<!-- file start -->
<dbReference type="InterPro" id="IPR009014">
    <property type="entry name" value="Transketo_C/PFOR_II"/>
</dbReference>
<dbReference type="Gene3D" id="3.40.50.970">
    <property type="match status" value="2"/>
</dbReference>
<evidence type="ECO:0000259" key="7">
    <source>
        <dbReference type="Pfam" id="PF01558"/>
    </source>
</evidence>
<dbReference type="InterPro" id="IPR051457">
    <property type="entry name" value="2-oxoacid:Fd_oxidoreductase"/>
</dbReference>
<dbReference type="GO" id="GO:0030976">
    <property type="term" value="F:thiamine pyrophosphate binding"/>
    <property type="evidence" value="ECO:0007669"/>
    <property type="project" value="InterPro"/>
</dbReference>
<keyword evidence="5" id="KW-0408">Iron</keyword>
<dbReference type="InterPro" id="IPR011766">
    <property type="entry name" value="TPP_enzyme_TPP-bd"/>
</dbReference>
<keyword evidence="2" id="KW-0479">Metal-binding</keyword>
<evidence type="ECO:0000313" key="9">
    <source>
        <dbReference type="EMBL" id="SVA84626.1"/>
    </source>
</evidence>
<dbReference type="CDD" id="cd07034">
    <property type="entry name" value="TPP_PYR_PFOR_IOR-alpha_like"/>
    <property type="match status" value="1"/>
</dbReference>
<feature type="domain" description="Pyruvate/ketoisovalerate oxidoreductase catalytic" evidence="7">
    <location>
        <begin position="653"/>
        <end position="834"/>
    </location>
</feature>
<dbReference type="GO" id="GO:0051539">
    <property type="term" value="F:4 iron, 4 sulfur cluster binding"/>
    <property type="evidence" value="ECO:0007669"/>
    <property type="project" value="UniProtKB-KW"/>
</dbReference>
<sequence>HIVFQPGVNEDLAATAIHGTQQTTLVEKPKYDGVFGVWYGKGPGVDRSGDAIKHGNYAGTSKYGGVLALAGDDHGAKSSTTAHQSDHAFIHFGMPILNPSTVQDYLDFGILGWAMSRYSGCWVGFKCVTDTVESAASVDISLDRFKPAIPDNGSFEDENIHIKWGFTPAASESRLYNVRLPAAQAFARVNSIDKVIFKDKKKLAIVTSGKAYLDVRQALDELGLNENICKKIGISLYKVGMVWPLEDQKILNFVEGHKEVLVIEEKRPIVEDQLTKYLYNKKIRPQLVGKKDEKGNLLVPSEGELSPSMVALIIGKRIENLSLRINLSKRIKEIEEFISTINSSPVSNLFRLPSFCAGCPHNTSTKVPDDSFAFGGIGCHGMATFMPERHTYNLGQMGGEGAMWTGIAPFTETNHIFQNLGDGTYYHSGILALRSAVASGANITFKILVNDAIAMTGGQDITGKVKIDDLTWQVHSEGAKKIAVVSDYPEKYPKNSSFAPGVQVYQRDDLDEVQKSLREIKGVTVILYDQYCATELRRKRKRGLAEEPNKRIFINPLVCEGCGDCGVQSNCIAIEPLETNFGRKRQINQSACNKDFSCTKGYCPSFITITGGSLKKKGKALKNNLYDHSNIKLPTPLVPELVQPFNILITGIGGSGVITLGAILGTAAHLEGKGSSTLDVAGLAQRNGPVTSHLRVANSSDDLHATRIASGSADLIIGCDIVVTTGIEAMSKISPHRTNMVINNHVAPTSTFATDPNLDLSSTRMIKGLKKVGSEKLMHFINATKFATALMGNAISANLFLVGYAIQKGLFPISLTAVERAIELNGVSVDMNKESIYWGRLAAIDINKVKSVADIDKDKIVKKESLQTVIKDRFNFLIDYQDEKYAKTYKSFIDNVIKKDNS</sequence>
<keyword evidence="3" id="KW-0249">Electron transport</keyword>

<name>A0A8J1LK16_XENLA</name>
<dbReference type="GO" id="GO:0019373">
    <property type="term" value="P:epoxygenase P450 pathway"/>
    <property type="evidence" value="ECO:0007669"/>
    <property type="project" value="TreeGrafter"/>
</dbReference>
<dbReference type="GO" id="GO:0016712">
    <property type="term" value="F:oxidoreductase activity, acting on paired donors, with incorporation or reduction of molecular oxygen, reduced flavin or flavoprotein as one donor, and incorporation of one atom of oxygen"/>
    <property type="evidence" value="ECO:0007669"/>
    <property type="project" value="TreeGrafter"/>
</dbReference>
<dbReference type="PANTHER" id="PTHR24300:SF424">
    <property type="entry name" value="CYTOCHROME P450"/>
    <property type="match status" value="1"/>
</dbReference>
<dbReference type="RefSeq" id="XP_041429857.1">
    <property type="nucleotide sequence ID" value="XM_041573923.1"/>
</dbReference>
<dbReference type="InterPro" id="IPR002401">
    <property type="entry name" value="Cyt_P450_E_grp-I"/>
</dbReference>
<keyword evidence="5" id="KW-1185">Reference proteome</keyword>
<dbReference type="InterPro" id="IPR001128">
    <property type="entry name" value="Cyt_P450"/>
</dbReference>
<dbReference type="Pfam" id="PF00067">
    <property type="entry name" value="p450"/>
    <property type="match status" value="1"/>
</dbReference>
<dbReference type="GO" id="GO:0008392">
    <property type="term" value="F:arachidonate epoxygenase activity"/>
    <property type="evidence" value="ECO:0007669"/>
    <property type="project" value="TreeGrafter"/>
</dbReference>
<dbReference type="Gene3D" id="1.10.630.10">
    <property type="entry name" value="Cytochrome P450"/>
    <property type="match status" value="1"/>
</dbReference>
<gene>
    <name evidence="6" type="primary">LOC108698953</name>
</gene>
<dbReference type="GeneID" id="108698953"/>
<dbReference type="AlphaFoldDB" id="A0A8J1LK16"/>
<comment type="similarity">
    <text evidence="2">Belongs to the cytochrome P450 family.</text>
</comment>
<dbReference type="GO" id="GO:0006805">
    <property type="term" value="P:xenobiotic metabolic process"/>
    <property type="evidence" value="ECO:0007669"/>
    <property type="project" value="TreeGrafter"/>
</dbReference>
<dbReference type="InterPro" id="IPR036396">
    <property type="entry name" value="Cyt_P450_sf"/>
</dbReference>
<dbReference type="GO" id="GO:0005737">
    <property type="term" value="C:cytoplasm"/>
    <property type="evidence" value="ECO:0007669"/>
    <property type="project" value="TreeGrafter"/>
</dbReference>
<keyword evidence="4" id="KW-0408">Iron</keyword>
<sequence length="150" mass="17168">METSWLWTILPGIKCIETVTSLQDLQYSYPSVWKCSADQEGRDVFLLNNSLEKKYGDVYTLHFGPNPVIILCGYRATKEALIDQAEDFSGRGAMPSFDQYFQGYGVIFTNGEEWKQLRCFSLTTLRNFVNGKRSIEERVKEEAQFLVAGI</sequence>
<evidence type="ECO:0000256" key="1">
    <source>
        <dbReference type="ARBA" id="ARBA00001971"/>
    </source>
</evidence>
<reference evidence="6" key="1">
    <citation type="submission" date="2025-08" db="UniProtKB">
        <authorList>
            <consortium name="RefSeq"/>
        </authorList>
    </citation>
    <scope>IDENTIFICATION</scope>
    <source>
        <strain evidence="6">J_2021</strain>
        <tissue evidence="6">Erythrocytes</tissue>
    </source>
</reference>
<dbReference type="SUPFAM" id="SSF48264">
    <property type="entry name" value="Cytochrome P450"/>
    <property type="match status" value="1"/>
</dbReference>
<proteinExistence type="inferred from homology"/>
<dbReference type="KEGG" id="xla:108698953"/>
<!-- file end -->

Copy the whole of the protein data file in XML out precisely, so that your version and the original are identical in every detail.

<dbReference type="InterPro" id="IPR009014">
    <property type="entry name" value="Transketo_C/PFOR_II"/>
</dbReference>
<dbReference type="Gene3D" id="3.40.50.970">
    <property type="match status" value="2"/>
</dbReference>
<evidence type="ECO:0000259" key="7">
    <source>
        <dbReference type="Pfam" id="PF01558"/>
    </source>
</evidence>
<dbReference type="InterPro" id="IPR051457">
    <property type="entry name" value="2-oxoacid:Fd_oxidoreductase"/>
</dbReference>
<dbReference type="GO" id="GO:0030976">
    <property type="term" value="F:thiamine pyrophosphate binding"/>
    <property type="evidence" value="ECO:0007669"/>
    <property type="project" value="InterPro"/>
</dbReference>
<keyword evidence="5" id="KW-0408">Iron</keyword>
<dbReference type="InterPro" id="IPR011766">
    <property type="entry name" value="TPP_enzyme_TPP-bd"/>
</dbReference>
<keyword evidence="2" id="KW-0479">Metal-binding</keyword>
<evidence type="ECO:0000313" key="9">
    <source>
        <dbReference type="EMBL" id="SVA84626.1"/>
    </source>
</evidence>
<dbReference type="CDD" id="cd07034">
    <property type="entry name" value="TPP_PYR_PFOR_IOR-alpha_like"/>
    <property type="match status" value="1"/>
</dbReference>
<feature type="domain" description="Pyruvate/ketoisovalerate oxidoreductase catalytic" evidence="7">
    <location>
        <begin position="653"/>
        <end position="834"/>
    </location>
</feature>
<dbReference type="GO" id="GO:0051539">
    <property type="term" value="F:4 iron, 4 sulfur cluster binding"/>
    <property type="evidence" value="ECO:0007669"/>
    <property type="project" value="UniProtKB-KW"/>
</dbReference>
<sequence>HIVFQPGVNEDLAATAIHGTQQTTLVEKPKYDGVFGVWYGKGPGVDRSGDAIKHGNYAGTSKYGGVLALAGDDHGAKSSTTAHQSDHAFIHFGMPILNPSTVQDYLDFGILGWAMSRYSGCWVGFKCVTDTVESAASVDISLDRFKPAIPDNGSFEDENIHIKWGFTPAASESRLYNVRLPAAQAFARVNSIDKVIFKDKKKLAIVTSGKAYLDVRQALDELGLNENICKKIGISLYKVGMVWPLEDQKILNFVEGHKEVLVIEEKRPIVEDQLTKYLYNKKIRPQLVGKKDEKGNLLVPSEGELSPSMVALIIGKRIENLSLRINLSKRIKEIEEFISTINSSPVSNLFRLPSFCAGCPHNTSTKVPDDSFAFGGIGCHGMATFMPERHTYNLGQMGGEGAMWTGIAPFTETNHIFQNLGDGTYYHSGILALRSAVASGANITFKILVNDAIAMTGGQDITGKVKIDDLTWQVHSEGAKKIAVVSDYPEKYPKNSSFAPGVQVYQRDDLDEVQKSLREIKGVTVILYDQYCATELRRKRKRGLAEEPNKRIFINPLVCEGCGDCGVQSNCIAIEPLETNFGRKRQINQSACNKDFSCTKGYCPSFITITGGSLKKKGKALKNNLYDHSNIKLPTPLVPELVQPFNILITGIGGSGVITLGAILGTAAHLEGKGSSTLDVAGLAQRNGPVTSHLRVANSSDDLHATRIASGSADLIIGCDIVVTTGIEAMSKISPHRTNMVINNHVAPTSTFATDPNLDLSSTRMIKGLKKVGSEKLMHFINATKFATALMGNAISANLFLVGYAIQKGLFPISLTAVERAIELNGVSVDMNKESIYWGRLAAIDINKVKSVADIDKDKIVKKESLQTVIKDRFNFLIDYQDEKYAKTYKSFIDNVIKKDNS</sequence>
<keyword evidence="3" id="KW-0249">Electron transport</keyword>

<name>A0A8J1LK16_XENLA</name>
<dbReference type="GO" id="GO:0019373">
    <property type="term" value="P:epoxygenase P450 pathway"/>
    <property type="evidence" value="ECO:0007669"/>
    <property type="project" value="TreeGrafter"/>
</dbReference>
<dbReference type="GO" id="GO:0016712">
    <property type="term" value="F:oxidoreductase activity, acting on paired donors, with incorporation or reduction of molecular oxygen, reduced flavin or flavoprotein as one donor, and incorporation of one atom of oxygen"/>
    <property type="evidence" value="ECO:0007669"/>
    <property type="project" value="TreeGrafter"/>
</dbReference>
<dbReference type="PANTHER" id="PTHR24300:SF424">
    <property type="entry name" value="CYTOCHROME P450"/>
    <property type="match status" value="1"/>
</dbReference>
<dbReference type="RefSeq" id="XP_041429857.1">
    <property type="nucleotide sequence ID" value="XM_041573923.1"/>
</dbReference>
<dbReference type="InterPro" id="IPR002401">
    <property type="entry name" value="Cyt_P450_E_grp-I"/>
</dbReference>
<keyword evidence="5" id="KW-1185">Reference proteome</keyword>
<dbReference type="InterPro" id="IPR001128">
    <property type="entry name" value="Cyt_P450"/>
</dbReference>
<dbReference type="Pfam" id="PF00067">
    <property type="entry name" value="p450"/>
    <property type="match status" value="1"/>
</dbReference>
<dbReference type="GO" id="GO:0008392">
    <property type="term" value="F:arachidonate epoxygenase activity"/>
    <property type="evidence" value="ECO:0007669"/>
    <property type="project" value="TreeGrafter"/>
</dbReference>
<dbReference type="Gene3D" id="1.10.630.10">
    <property type="entry name" value="Cytochrome P450"/>
    <property type="match status" value="1"/>
</dbReference>
<gene>
    <name evidence="6" type="primary">LOC108698953</name>
</gene>
<dbReference type="GeneID" id="108698953"/>
<dbReference type="AlphaFoldDB" id="A0A8J1LK16"/>
<comment type="similarity">
    <text evidence="2">Belongs to the cytochrome P450 family.</text>
</comment>
<dbReference type="GO" id="GO:0006805">
    <property type="term" value="P:xenobiotic metabolic process"/>
    <property type="evidence" value="ECO:0007669"/>
    <property type="project" value="TreeGrafter"/>
</dbReference>
<dbReference type="InterPro" id="IPR036396">
    <property type="entry name" value="Cyt_P450_sf"/>
</dbReference>
<dbReference type="GO" id="GO:0005737">
    <property type="term" value="C:cytoplasm"/>
    <property type="evidence" value="ECO:0007669"/>
    <property type="project" value="TreeGrafter"/>
</dbReference>
<keyword evidence="4" id="KW-0408">Iron</keyword>
<sequence length="150" mass="17168">METSWLWTILPGIKCIETVTSLQDLQYSYPSVWKCSADQEGRDVFLLNNSLEKKYGDVYTLHFGPNPVIILCGYRATKEALIDQAEDFSGRGAMPSFDQYFQGYGVIFTNGEEWKQLRCFSLTTLRNFVNGKRSIEERVKEEAQFLVAGI</sequence>
<evidence type="ECO:0000256" key="1">
    <source>
        <dbReference type="ARBA" id="ARBA00001971"/>
    </source>
</evidence>
<reference evidence="6" key="1">
    <citation type="submission" date="2025-08" db="UniProtKB">
        <authorList>
            <consortium name="RefSeq"/>
        </authorList>
    </citation>
    <scope>IDENTIFICATION</scope>
    <source>
        <strain evidence="6">J_2021</strain>
        <tissue evidence="6">Erythrocytes</tissue>
    </source>
</reference>
<dbReference type="SUPFAM" id="SSF48264">
    <property type="entry name" value="Cytochrome P450"/>
    <property type="match status" value="1"/>
</dbReference>
<proteinExistence type="inferred from homology"/>
<dbReference type="KEGG" id="xla:108698953"/>